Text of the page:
“We got PPP (Paycheck Protection Program) money,” Bird said. “We didn’t lay anybody off. We had some seasonal or part-time and junior college kids who went back home. Three months ago we had 60 or 70 percent of staff and we are close to back to 100 percent of staff.”
Dental clinics and health care
After being shut down in March, dental clinics were also permitted to reopen on May 8.
The shutdown impacted dental hygiene students at Iowa Central Community College, according to Renee Piper, interim dental hygiene coordinator.
“Closing all dental offices put some stress on the graduating students and current students this last March and this summer,” Piper said. “But as of today (Wednesday), students were able to graduate, many of them have successfully completed their examinations and are practicing dental hygiene.”
The Iowa Central Dental Clinic is open, she said.
“Our clinics are open and we are practicing under the new protocols,” Piper said. “Iowa Central is doing a great job protecting students and faculty.”
Masks are required of everyone in the dental clinic.
A dark room in the Applied Science and Technology building was repurposed as an area for students to set up instruments and equipment.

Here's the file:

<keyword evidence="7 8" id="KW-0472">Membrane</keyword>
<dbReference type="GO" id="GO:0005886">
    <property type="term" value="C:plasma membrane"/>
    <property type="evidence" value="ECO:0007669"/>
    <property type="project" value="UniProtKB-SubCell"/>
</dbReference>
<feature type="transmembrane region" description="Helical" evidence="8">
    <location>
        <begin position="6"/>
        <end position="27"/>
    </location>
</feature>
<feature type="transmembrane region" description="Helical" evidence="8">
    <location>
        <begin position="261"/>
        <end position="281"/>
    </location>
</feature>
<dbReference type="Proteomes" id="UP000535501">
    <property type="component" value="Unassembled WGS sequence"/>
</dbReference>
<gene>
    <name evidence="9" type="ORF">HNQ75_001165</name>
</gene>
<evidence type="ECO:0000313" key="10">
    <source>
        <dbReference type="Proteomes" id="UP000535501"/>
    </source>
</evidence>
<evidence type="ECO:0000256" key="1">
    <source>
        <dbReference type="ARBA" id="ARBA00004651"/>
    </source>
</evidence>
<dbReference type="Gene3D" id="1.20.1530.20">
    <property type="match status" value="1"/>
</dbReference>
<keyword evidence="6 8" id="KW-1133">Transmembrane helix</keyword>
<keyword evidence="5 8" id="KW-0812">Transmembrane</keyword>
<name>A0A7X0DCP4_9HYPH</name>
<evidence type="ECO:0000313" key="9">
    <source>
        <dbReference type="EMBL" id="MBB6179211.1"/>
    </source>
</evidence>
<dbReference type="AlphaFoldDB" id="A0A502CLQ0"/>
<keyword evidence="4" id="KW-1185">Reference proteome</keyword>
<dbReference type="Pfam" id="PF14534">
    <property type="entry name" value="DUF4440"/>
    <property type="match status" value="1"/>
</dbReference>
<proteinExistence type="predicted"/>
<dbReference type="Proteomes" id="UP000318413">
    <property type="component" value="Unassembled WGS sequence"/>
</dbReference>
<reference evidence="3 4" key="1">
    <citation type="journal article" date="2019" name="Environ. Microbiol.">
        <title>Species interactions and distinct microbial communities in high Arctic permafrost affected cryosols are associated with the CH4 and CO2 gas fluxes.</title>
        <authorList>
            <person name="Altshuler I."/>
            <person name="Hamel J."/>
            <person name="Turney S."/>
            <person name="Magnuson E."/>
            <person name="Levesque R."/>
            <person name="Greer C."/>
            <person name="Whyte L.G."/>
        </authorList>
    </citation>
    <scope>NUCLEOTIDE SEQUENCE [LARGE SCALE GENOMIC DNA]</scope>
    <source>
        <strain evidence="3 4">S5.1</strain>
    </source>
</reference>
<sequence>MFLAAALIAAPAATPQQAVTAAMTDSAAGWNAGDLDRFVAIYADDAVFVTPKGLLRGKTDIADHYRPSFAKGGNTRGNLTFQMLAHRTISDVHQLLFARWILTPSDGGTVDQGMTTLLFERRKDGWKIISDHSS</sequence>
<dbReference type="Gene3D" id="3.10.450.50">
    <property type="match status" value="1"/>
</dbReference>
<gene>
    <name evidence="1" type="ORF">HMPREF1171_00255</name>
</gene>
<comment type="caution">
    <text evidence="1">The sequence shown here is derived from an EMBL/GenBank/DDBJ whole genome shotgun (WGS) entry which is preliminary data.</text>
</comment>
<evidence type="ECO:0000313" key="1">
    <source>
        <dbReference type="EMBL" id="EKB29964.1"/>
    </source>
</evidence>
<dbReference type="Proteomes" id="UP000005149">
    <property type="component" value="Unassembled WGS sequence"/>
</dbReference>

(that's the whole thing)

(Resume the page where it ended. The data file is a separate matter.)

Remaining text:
Normally, the clinic was able to see 12 patients at time. Piper said that has been cut in half.
“So that doubled our clinics because they have to have a certain amount of time that they are in practicing with patients,” Piper said.
Fourteen second-year students are currently enrolled in the dental hygiene program at the college.
Piper said Iowa Central decided not to bring in a first-year class because of the pandemic.
The Iowa Central Dental Clinic offers teeth whitening, athletic mouth guards, oral hygiene services and education.
According to data from The Retail Coach, The total number of monthly visits to medical and health facilities in Fort Dodge declined in March, April and May, compared to 2019. The number of visits increased in June, July and August, compared to 2019.
Other than a temporary change in hours, Janna Gilbert, manager of The Station, 2320 N 15th St., said business has remained constant at the store.
“Some days were slower than others,” Gilbert said. “When it first started we changed our hours so we weren’t open as late.”
Gilbert said she noticed more customers wearing both gloves and masks in March, April and May.
In recent months, Gilbert said she’s seen fewer customers wearing them.